There was this old clock that everyone was taking photos with… Big Ben, I’m told. Do you think I can get people to call me Big Archie? I won’t lie; for a clock, it was pretty spectacular. I reminds me of the Chronophage back home at HMNS.Big BenOM NOM NOM!! Look at me, I’m eating the clock! Godzilla IRL! LOL! JK…Eating Big BenThen we went on this giant Ferris wheel called the London Eye. We got a really cool bird’s-eye view of London, but for some reason people kept taking photos of me, even people in the pods next to us. Guess they had never seen a blue dinosaur before. It ain’t easy being blue.London EyeHey look, there’s the clock thing again! See it to the right?London Eye 4I even went on my first boat ride down the Thames to see the London Bridge (eh, not that impressed…) and the Tower Bridge (now THERE’s a bridge!), where we ended up at the Tower of London.Tower Bridge 2You’ll be happy to know that the ravens were present and accounted for when I left. I did try to eat a few, but since apparently that would have been disastrous to the realm of England. They kept them pretty safe. What do you think, would I make a good guard? (I’m pretty good at standing still…)Guard TowerWe did leave London to go out into the country to visit Leeds Castle in Kent, which was amazing! I mean, it has a moat. Who doesn’t love a moat?Castle LeedsThere was a tricky maze, which is not easy when you’re nine inches tall (Ok, eight and a half, but who’s counting?), but I didn’t let it stop me. Here’s me in the center of the maze!Castle Leeds Maze 2My final adventure in England was at King’s Cross Station where I journeyed onto Platform 9 3/4. They even sorted me into a house, Ravenclaw… They seemed to think it was where I belonged before I ran through the wall. Hmmm, magic, princes, a far off place… All we needed was a sword fight. Maybe my life is turning out like a Disney film, after all.Harry PotterSpeaking of Disney, tune in again in a couple of weeks as I tell you about my adventures in Paris that includes a trip to Disney! As for this trip to England, that’s about all the stories I have to tell. Until next time!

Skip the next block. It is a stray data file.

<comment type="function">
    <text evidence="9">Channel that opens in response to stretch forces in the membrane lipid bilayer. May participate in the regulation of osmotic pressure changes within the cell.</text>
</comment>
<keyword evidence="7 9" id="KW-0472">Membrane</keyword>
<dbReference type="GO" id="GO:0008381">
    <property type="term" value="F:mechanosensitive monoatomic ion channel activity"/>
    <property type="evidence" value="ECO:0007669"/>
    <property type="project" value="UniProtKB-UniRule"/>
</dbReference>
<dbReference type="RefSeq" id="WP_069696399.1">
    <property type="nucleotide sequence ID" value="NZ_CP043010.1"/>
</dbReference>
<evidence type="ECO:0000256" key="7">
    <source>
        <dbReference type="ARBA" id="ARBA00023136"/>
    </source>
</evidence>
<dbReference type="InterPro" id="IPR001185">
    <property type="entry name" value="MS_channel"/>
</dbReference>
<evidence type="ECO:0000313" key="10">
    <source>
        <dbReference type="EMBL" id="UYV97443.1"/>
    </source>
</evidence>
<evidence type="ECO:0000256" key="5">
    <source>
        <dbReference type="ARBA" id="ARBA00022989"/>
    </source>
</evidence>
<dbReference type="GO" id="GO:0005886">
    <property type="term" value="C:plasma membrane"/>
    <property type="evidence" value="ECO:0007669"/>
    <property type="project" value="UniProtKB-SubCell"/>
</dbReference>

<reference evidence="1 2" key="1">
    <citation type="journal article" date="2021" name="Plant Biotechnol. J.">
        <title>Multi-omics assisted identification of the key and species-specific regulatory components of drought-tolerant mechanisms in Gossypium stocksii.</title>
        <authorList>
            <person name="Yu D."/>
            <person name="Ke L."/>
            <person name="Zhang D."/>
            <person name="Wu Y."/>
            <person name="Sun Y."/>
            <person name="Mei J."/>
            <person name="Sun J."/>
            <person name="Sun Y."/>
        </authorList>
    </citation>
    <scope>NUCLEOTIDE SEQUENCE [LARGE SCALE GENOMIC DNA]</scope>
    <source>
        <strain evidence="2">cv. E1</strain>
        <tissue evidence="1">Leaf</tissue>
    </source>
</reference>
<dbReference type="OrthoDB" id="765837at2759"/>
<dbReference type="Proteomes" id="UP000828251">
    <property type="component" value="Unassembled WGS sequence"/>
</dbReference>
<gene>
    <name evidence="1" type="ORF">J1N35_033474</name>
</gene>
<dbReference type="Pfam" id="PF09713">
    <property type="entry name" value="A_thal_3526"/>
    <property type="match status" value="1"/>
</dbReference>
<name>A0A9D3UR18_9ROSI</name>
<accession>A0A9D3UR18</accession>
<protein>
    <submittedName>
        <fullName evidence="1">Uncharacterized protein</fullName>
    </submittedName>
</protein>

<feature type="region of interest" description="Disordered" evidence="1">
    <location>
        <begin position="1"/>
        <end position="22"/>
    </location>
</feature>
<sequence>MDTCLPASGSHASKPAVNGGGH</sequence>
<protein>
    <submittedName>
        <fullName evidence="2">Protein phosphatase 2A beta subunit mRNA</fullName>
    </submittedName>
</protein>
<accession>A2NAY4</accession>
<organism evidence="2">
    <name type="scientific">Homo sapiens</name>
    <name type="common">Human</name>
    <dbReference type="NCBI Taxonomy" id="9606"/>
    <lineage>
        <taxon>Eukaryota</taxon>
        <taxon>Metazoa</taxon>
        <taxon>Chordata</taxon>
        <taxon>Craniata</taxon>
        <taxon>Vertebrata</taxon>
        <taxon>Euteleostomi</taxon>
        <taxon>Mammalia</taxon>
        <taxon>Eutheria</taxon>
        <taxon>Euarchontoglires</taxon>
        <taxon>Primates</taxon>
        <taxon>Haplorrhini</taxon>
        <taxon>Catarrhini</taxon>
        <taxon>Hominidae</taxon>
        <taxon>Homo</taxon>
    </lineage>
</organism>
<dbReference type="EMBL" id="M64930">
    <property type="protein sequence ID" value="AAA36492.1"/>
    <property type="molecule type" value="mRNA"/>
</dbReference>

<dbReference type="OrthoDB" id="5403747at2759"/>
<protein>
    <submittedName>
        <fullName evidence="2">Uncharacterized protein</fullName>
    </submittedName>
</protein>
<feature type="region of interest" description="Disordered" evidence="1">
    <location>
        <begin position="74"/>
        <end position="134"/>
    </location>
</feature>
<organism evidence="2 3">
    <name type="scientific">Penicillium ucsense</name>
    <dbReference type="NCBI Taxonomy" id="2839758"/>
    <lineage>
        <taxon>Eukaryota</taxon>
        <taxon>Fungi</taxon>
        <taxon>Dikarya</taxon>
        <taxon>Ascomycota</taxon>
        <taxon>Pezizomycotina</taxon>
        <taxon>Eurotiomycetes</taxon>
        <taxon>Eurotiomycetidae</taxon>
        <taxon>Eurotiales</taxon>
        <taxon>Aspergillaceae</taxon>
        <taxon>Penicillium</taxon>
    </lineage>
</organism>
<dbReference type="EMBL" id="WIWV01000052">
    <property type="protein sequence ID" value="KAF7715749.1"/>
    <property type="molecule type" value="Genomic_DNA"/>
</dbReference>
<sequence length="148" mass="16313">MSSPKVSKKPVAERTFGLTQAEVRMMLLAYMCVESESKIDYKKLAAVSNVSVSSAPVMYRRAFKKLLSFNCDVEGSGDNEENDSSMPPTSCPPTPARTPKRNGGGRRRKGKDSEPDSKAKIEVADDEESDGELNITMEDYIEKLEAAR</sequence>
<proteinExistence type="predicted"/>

Oh, I almost forgot. I’ve got a big family still waiting to be adopted at the HMNS Museum Store! Stop by and meet them all, including my big brother! If they’re lucky, maybe you’ll take them on adventures, too!